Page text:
4 Hours is probably a lot especially if you're new to bikes. I would find 2 or 3 spots along the way to stop and rest a bit. Be ready for one hell of a nap after the ride. Keep in mind that you spend more energy riding than driving a car. Constantly balancing, etc..
I drove my bike 34 miles to get it home. I had 0 prior relevant riding experience. I knew how a manual transmission works, but on a bike it still takes just a little practice to get the hang of. Hard to always remember what gear it's in when I'm used to just knowing in my car.
I had to do a little city driving which made me sort of nervous for the first few miles, but then the last 30 miles was back country road. Nice and easy! I could've made it 4 hours driving on the roads I was on, but I would've looked for a country store or two to stop at along the way.
When I took my MSF class, the instructor told us about one of his students from a couple years ago. She bought a Ninja 250 online in Florida and rode it all the way back home. To Michigan. With her mother riding pillion. And then once home she decided to take the MSF class.
If you're new to riding, I would try to arrange a delivery or pick-up. Four hours is a bit much unless you have some experience under your belt. Seems like tempting fate to me. Surely you know someone with a truck who can be adequately bribed.
Bought my CBR250 from Herminston, OR and drove it home to Kent, WA after Thanksgiving. I drove a van down there; loaded the bike in the back and drove it home. Not really riding it home but it's still a 4 1/2 drive.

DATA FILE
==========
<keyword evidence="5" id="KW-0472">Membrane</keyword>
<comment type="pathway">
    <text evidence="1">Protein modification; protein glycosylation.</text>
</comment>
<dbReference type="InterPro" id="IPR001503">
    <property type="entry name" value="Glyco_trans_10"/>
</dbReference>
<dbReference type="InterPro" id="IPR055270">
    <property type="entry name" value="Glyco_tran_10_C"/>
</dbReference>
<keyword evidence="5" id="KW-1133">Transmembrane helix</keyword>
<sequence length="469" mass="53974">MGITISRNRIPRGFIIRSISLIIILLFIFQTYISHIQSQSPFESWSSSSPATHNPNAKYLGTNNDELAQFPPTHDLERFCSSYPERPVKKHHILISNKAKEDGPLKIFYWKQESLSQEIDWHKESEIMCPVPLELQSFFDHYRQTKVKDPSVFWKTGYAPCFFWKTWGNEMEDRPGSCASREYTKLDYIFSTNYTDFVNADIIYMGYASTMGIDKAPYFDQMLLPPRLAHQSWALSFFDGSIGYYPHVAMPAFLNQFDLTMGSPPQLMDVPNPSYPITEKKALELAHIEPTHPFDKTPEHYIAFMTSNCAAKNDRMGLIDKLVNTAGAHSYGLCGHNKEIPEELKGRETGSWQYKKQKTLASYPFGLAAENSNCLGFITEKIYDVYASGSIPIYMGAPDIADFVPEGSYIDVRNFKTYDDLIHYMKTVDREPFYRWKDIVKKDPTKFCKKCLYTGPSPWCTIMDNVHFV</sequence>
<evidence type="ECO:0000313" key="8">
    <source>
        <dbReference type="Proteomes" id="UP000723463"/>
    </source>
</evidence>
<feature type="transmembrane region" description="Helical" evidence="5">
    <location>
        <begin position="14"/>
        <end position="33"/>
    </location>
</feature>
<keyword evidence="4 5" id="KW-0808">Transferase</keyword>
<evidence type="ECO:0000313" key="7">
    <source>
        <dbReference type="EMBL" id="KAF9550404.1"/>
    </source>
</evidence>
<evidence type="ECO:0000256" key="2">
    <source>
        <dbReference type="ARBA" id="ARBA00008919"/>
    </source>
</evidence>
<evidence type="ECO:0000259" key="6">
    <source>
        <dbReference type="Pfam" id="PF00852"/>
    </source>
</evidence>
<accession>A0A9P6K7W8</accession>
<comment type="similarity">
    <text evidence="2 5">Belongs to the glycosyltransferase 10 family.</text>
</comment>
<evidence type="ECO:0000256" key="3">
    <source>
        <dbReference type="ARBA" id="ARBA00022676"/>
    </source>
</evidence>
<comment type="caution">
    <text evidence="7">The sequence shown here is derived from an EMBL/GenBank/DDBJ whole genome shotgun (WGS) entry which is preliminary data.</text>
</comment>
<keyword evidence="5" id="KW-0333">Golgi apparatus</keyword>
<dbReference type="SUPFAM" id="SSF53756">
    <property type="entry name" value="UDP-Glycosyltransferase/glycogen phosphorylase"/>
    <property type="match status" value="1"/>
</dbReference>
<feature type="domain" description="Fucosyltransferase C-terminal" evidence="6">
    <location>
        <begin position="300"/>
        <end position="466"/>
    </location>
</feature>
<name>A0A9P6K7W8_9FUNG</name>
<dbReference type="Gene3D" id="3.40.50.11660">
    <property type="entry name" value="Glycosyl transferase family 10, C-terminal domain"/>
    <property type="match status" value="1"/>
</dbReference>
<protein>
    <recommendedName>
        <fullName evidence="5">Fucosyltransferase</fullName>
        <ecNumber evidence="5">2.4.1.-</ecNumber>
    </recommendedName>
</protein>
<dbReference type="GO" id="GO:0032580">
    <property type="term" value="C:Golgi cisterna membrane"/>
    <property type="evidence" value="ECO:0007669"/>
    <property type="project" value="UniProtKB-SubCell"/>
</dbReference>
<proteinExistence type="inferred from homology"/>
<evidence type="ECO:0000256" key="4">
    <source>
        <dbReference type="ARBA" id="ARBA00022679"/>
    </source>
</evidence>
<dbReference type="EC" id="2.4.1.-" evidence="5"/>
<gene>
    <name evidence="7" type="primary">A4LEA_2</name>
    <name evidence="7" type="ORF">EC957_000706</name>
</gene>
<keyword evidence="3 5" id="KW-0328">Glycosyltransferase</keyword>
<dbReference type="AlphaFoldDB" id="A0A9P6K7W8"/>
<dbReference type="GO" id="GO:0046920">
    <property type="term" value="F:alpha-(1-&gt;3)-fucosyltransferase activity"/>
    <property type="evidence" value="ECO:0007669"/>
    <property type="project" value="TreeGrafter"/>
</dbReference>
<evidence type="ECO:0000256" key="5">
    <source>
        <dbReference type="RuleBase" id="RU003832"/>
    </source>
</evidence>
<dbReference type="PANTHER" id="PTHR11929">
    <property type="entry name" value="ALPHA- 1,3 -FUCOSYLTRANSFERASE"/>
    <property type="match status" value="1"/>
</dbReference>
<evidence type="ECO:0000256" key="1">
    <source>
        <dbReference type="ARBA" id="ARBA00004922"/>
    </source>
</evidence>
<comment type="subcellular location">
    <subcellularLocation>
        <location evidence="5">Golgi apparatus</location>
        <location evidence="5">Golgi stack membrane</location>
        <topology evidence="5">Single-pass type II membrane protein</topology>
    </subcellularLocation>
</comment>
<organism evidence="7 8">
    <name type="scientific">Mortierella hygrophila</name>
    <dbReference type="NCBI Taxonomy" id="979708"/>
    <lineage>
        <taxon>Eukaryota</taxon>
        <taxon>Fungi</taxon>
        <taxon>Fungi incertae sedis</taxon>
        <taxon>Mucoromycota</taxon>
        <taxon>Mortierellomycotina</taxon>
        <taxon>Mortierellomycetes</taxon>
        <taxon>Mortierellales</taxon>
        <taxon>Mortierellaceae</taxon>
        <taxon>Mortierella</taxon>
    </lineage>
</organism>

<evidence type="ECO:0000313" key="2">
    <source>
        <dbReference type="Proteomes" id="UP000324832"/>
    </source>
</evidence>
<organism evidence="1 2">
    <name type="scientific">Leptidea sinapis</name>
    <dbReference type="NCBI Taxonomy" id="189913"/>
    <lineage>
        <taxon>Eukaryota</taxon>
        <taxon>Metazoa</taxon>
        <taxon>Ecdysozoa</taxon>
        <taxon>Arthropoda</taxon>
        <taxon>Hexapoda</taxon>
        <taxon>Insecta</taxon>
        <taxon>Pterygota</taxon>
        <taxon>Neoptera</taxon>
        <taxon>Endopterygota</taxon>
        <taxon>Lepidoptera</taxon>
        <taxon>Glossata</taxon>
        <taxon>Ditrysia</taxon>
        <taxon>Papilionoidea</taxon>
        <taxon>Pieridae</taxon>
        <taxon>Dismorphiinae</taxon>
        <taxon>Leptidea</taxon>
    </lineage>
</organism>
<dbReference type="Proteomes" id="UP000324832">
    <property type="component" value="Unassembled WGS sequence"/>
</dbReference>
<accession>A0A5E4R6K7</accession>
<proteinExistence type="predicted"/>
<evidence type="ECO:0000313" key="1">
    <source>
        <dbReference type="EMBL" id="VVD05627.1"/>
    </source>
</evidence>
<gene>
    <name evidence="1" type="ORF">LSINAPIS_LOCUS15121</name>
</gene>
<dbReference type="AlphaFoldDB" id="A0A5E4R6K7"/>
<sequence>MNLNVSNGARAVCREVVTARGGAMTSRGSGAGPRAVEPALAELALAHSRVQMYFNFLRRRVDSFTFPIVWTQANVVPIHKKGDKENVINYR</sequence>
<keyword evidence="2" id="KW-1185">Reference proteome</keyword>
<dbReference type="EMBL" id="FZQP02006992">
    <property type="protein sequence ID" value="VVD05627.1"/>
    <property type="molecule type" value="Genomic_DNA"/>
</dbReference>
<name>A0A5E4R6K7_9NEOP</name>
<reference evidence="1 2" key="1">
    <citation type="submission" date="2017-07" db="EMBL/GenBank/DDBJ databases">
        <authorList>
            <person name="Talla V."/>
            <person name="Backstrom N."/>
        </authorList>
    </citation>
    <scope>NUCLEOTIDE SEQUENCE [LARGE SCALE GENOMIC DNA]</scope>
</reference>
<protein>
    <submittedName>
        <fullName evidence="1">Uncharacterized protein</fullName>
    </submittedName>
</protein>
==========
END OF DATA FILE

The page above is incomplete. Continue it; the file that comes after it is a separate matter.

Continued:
You can ride it home. The bike won't care though it may feel like it is running weak for the first half hour. As long as you stay away from redline and full throttle and try to vary the rpm some. I rode mine 160 miles to get home. Your first few tanks will have poor fuel economy also so plan your fuel stops every hundred miles to keep from running low and to take a rest. It is also good for break in if you stop long enough for the engine to cool down so it can heat cycle. The nice thing is, when you get home, your break in will be almost done so you can soon quit babying it and ride it like you stole it. If you haven't been riding much, don't underestimate how tired you will be when you get home.
your supposed to vary the rpms the first 300 miles...4 1/2 hour driving is alot of hwy riding if not interstate i am guessing....would be real hard not to peg it at 7000 rpm and keep it there for an hour and a half straight...I would have bought mine from orangeburg honda in SC about 280 miles from here but no truck and no trailer is why i didnt